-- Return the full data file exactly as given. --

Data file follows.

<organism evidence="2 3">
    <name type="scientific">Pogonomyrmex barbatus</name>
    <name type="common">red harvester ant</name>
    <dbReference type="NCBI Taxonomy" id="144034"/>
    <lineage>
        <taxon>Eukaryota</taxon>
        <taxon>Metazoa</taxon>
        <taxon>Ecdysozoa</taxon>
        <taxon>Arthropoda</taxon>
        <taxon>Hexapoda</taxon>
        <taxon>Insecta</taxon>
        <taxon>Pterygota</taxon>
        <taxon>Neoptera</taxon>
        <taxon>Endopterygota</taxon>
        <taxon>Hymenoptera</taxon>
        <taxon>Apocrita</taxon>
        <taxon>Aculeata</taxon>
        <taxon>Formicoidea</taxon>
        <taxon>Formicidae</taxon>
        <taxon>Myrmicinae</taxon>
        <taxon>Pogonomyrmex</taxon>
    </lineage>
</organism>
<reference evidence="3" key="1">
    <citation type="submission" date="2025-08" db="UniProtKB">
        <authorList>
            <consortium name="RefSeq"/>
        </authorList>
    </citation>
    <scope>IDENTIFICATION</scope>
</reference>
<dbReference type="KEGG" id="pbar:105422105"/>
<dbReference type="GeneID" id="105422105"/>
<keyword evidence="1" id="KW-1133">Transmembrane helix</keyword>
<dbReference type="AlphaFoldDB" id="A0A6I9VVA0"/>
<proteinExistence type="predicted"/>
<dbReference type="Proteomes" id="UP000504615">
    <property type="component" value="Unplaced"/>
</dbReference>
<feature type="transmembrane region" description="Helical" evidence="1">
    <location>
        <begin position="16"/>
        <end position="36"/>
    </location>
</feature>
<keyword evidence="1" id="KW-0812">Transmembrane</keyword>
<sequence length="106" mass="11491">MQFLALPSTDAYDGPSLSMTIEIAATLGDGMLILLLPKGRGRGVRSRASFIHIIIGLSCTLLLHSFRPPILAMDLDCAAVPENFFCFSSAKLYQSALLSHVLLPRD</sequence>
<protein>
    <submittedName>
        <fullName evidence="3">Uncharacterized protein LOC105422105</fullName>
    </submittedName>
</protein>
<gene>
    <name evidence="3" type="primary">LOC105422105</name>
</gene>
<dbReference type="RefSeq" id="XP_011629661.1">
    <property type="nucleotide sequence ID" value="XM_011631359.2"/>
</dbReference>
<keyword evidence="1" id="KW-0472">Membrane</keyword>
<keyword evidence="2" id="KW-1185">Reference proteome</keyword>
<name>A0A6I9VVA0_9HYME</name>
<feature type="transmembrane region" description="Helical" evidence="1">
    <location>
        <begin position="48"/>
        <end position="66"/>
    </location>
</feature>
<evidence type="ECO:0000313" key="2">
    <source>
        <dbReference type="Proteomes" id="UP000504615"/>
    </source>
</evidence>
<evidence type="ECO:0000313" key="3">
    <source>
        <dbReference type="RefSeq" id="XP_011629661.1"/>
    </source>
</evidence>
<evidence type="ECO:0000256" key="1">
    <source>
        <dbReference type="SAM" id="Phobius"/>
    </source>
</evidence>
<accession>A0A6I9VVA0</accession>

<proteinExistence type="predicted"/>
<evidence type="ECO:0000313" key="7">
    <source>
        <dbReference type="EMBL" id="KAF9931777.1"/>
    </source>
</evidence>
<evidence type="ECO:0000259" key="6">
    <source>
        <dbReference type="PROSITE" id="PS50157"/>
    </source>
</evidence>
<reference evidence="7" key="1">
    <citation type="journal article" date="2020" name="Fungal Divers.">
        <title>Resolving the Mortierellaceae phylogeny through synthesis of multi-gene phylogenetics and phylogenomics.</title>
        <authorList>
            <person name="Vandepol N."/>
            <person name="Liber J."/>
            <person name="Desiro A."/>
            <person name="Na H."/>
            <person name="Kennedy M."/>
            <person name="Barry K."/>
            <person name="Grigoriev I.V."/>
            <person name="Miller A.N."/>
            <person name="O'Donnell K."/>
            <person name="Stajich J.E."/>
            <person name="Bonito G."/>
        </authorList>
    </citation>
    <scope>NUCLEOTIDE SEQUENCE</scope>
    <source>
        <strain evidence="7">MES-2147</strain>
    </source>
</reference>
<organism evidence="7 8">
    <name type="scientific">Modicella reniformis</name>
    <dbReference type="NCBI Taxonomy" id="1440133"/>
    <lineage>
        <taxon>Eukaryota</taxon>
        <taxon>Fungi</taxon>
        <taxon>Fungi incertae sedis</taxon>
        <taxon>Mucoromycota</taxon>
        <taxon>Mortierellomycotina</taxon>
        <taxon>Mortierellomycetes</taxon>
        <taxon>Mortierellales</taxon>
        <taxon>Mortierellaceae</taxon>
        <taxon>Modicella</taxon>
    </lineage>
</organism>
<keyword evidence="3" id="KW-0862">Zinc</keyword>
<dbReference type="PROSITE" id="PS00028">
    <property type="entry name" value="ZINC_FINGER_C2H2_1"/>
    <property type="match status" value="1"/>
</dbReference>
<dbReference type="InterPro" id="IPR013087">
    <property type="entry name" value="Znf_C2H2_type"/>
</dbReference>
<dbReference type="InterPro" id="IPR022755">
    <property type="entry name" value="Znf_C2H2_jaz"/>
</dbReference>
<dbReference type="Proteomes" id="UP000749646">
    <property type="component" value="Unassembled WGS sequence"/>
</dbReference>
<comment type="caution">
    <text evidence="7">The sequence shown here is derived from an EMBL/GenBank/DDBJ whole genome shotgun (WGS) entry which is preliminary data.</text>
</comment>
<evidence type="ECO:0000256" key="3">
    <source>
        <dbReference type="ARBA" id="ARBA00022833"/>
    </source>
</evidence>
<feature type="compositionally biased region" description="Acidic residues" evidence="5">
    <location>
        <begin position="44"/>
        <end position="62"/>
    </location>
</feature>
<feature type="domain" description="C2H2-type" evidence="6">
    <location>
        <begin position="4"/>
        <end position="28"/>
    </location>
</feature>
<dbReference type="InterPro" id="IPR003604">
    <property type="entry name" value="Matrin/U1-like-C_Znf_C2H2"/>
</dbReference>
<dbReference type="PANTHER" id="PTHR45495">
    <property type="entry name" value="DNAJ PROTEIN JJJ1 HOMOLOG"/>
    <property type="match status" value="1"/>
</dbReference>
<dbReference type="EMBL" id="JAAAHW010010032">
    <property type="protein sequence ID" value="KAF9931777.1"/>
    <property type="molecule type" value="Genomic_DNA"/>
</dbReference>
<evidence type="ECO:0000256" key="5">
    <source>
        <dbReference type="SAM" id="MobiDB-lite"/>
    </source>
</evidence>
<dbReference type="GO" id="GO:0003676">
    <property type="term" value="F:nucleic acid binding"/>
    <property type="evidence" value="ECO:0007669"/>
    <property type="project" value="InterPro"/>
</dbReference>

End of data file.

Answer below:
<organism evidence="2 3">
    <name type="scientific">Pogonomyrmex barbatus</name>
    <name type="common">red harvester ant</name>
    <dbReference type="NCBI Taxonomy" id="144034"/>
    <lineage>
        <taxon>Eukaryota</taxon>
        <taxon>Metazoa</taxon>
        <taxon>Ecdysozoa</taxon>
        <taxon>Arthropoda</taxon>
        <taxon>Hexapoda</taxon>
        <taxon>Insecta</taxon>
        <taxon>Pterygota</taxon>
        <taxon>Neoptera</taxon>
        <taxon>Endopterygota</taxon>
        <taxon>Hymenoptera</taxon>
        <taxon>Apocrita</taxon>
        <taxon>Aculeata</taxon>
        <taxon>Formicoidea</taxon>
        <taxon>Formicidae</taxon>
        <taxon>Myrmicinae</taxon>
        <taxon>Pogonomyrmex</taxon>
    </lineage>
</organism>
<reference evidence="3" key="1">
    <citation type="submission" date="2025-08" db="UniProtKB">
        <authorList>
            <consortium name="RefSeq"/>
        </authorList>
    </citation>
    <scope>IDENTIFICATION</scope>
</reference>
<dbReference type="KEGG" id="pbar:105422105"/>
<dbReference type="GeneID" id="105422105"/>
<keyword evidence="1" id="KW-1133">Transmembrane helix</keyword>
<dbReference type="AlphaFoldDB" id="A0A6I9VVA0"/>
<proteinExistence type="predicted"/>
<dbReference type="Proteomes" id="UP000504615">
    <property type="component" value="Unplaced"/>
</dbReference>
<feature type="transmembrane region" description="Helical" evidence="1">
    <location>
        <begin position="16"/>
        <end position="36"/>
    </location>
</feature>
<keyword evidence="1" id="KW-0812">Transmembrane</keyword>
<sequence length="106" mass="11491">MQFLALPSTDAYDGPSLSMTIEIAATLGDGMLILLLPKGRGRGVRSRASFIHIIIGLSCTLLLHSFRPPILAMDLDCAAVPENFFCFSSAKLYQSALLSHVLLPRD</sequence>
<protein>
    <submittedName>
        <fullName evidence="3">Uncharacterized protein LOC105422105</fullName>
    </submittedName>
</protein>
<gene>
    <name evidence="3" type="primary">LOC105422105</name>
</gene>
<dbReference type="RefSeq" id="XP_011629661.1">
    <property type="nucleotide sequence ID" value="XM_011631359.2"/>
</dbReference>
<keyword evidence="1" id="KW-0472">Membrane</keyword>
<keyword evidence="2" id="KW-1185">Reference proteome</keyword>
<name>A0A6I9VVA0_9HYME</name>
<feature type="transmembrane region" description="Helical" evidence="1">
    <location>
        <begin position="48"/>
        <end position="66"/>
    </location>
</feature>
<evidence type="ECO:0000313" key="2">
    <source>
        <dbReference type="Proteomes" id="UP000504615"/>
    </source>
</evidence>
<evidence type="ECO:0000313" key="3">
    <source>
        <dbReference type="RefSeq" id="XP_011629661.1"/>
    </source>
</evidence>
<evidence type="ECO:0000256" key="1">
    <source>
        <dbReference type="SAM" id="Phobius"/>
    </source>
</evidence>
<accession>A0A6I9VVA0</accession>

<proteinExistence type="predicted"/>
<evidence type="ECO:0000313" key="7">
    <source>
        <dbReference type="EMBL" id="KAF9931777.1"/>
    </source>
</evidence>
<evidence type="ECO:0000259" key="6">
    <source>
        <dbReference type="PROSITE" id="PS50157"/>
    </source>
</evidence>
<reference evidence="7" key="1">
    <citation type="journal article" date="2020" name="Fungal Divers.">
        <title>Resolving the Mortierellaceae phylogeny through synthesis of multi-gene phylogenetics and phylogenomics.</title>
        <authorList>
            <person name="Vandepol N."/>
            <person name="Liber J."/>
            <person name="Desiro A."/>
            <person name="Na H."/>
            <person name="Kennedy M."/>
            <person name="Barry K."/>
            <person name="Grigoriev I.V."/>
            <person name="Miller A.N."/>
            <person name="O'Donnell K."/>
            <person name="Stajich J.E."/>
            <person name="Bonito G."/>
        </authorList>
    </citation>
    <scope>NUCLEOTIDE SEQUENCE</scope>
    <source>
        <strain evidence="7">MES-2147</strain>
    </source>
</reference>
<organism evidence="7 8">
    <name type="scientific">Modicella reniformis</name>
    <dbReference type="NCBI Taxonomy" id="1440133"/>
    <lineage>
        <taxon>Eukaryota</taxon>
        <taxon>Fungi</taxon>
        <taxon>Fungi incertae sedis</taxon>
        <taxon>Mucoromycota</taxon>
        <taxon>Mortierellomycotina</taxon>
        <taxon>Mortierellomycetes</taxon>
        <taxon>Mortierellales</taxon>
        <taxon>Mortierellaceae</taxon>
        <taxon>Modicella</taxon>
    </lineage>
</organism>
<keyword evidence="3" id="KW-0862">Zinc</keyword>
<dbReference type="PROSITE" id="PS00028">
    <property type="entry name" value="ZINC_FINGER_C2H2_1"/>
    <property type="match status" value="1"/>
</dbReference>
<dbReference type="InterPro" id="IPR013087">
    <property type="entry name" value="Znf_C2H2_type"/>
</dbReference>
<dbReference type="InterPro" id="IPR022755">
    <property type="entry name" value="Znf_C2H2_jaz"/>
</dbReference>
<dbReference type="Proteomes" id="UP000749646">
    <property type="component" value="Unassembled WGS sequence"/>
</dbReference>
<comment type="caution">
    <text evidence="7">The sequence shown here is derived from an EMBL/GenBank/DDBJ whole genome shotgun (WGS) entry which is preliminary data.</text>
</comment>
<evidence type="ECO:0000256" key="3">
    <source>
        <dbReference type="ARBA" id="ARBA00022833"/>
    </source>
</evidence>
<feature type="compositionally biased region" description="Acidic residues" evidence="5">
    <location>
        <begin position="44"/>
        <end position="62"/>
    </location>
</feature>
<feature type="domain" description="C2H2-type" evidence="6">
    <location>
        <begin position="4"/>
        <end position="28"/>
    </location>
</feature>
<dbReference type="InterPro" id="IPR003604">
    <property type="entry name" value="Matrin/U1-like-C_Znf_C2H2"/>
</dbReference>
<dbReference type="PANTHER" id="PTHR45495">
    <property type="entry name" value="DNAJ PROTEIN JJJ1 HOMOLOG"/>
    <property type="match status" value="1"/>
</dbReference>
<dbReference type="EMBL" id="JAAAHW010010032">
    <property type="protein sequence ID" value="KAF9931777.1"/>
    <property type="molecule type" value="Genomic_DNA"/>
</dbReference>
<evidence type="ECO:0000256" key="5">
    <source>
        <dbReference type="SAM" id="MobiDB-lite"/>
    </source>
</evidence>
<dbReference type="GO" id="GO:0003676">
    <property type="term" value="F:nucleic acid binding"/>
    <property type="evidence" value="ECO:0007669"/>
    <property type="project" value="InterPro"/>
</dbReference>